Tuesday, January 13, 2009

My anti-feminist feminism

So, I'm changing my last name. There, I said it. We'll get to that in a second.

There was a time in my life when I thought that feminism was a negative thing. I associated it with lesbians and woman who were on a revenge mission against the men who had scorned them. Only in my 20's did I realize that feminism is something I needed to embrace.

I realize that the term "feminism" stems from a time when women couldn't vote and didn't have a chance at equality, but the word still rings true today. Women may be able to vote, and definitely have more opportunities than they did decades ago; but the truth is that we still have a long way to go. Only a small percentage of Fortune 500 CEO's are women, and on average, women are still earning 20-25% less than men in the same roles. So, while we've made great strides, we still have work to do.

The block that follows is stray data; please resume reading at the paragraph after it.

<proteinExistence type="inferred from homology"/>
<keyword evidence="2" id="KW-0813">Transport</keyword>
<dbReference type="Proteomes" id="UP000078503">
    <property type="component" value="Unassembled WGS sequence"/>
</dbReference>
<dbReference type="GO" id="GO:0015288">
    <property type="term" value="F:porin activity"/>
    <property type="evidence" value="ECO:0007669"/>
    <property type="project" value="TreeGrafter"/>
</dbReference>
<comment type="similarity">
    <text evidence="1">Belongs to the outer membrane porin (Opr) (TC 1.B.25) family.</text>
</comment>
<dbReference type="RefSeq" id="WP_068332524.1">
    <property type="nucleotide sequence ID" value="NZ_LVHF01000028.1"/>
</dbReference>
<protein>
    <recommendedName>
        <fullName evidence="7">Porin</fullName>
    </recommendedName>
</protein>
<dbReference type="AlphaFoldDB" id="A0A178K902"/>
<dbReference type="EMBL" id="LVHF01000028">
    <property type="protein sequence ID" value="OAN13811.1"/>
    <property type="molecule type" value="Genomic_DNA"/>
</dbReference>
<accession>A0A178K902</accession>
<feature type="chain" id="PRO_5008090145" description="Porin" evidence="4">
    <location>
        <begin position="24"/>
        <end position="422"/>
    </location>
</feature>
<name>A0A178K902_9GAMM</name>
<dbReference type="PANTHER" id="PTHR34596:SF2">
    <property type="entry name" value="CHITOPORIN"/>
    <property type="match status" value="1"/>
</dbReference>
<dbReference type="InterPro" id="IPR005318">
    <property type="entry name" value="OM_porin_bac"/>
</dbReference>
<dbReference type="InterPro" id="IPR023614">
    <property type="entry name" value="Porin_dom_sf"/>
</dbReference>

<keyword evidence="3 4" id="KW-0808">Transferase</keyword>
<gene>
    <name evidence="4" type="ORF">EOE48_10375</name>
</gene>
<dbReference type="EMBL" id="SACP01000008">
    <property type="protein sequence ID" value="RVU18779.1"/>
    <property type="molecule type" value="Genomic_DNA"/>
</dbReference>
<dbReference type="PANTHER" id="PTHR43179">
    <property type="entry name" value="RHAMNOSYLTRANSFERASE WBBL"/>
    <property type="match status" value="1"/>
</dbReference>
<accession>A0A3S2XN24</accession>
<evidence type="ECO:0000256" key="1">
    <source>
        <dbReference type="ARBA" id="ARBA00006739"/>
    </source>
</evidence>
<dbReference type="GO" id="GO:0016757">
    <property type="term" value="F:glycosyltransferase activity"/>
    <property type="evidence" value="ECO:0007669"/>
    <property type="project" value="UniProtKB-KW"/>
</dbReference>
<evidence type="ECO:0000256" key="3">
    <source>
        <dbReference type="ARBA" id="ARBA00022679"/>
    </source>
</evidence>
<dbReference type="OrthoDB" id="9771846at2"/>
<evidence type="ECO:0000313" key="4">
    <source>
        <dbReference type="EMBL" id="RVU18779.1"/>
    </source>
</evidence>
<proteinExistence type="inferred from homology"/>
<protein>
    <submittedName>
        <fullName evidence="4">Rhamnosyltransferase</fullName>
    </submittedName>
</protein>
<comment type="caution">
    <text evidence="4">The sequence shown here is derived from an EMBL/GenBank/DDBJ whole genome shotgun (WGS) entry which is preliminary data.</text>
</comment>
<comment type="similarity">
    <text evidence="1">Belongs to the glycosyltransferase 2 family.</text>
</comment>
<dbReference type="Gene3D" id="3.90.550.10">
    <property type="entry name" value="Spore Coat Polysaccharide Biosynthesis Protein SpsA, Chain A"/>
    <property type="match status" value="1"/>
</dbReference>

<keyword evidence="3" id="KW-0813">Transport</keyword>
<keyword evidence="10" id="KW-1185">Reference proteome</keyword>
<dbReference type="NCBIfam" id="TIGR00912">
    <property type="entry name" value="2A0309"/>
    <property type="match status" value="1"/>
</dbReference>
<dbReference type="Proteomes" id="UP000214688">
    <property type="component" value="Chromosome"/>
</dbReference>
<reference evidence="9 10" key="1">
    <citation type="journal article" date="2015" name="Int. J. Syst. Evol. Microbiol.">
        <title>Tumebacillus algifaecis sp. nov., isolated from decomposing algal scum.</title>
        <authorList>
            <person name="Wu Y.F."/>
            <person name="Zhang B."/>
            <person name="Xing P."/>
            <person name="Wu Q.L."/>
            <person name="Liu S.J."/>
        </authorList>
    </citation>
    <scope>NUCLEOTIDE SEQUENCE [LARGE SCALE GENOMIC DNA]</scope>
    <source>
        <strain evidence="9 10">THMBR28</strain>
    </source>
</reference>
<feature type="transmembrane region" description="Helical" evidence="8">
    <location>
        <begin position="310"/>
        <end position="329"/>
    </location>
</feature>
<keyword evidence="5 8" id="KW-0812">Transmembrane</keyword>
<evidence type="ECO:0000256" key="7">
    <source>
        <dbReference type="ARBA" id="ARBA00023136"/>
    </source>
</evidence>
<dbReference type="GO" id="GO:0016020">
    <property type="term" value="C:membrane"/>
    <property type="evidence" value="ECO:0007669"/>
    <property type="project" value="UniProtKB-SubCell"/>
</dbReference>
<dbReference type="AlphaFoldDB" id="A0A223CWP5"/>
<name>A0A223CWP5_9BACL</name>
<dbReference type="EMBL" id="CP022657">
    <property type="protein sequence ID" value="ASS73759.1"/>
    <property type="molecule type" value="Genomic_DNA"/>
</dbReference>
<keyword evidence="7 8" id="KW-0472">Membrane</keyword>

Having worked in corporate America in a professional capacity for nearly a decade now, I have seen this first hand: I've seen female colleagues not ask for the raises they deserve; I've seen the "boys club's" exclusivity and the *perks* that go along with being a member (promotions, raises and general favoritism); and I've seen women who stand up for themselves, including myself, who are viewed as bitchy instead of confident. It's frustrating. And I always thought that there was nothing I could do except work harder to get to the top. Until recently.

Within the past few years I've discovered several women's groups that are specific to my industry (media/technology). At first I was weary of these groups, thinking they would be about bashing men and complaining about the current inequities. I soon realized that they were about more than that. They took a positive angle. Rather than taking an anti-men stance, it was about supporting fellow women professionals in every way we can and networking together. I found this to be very inspiring, and so far, I've already made dozens of great contacts, some that have helped me personally and professionally, and some that I've helped both personally and professionally. It's a reciprocal environment, and people genuinely want to help each other.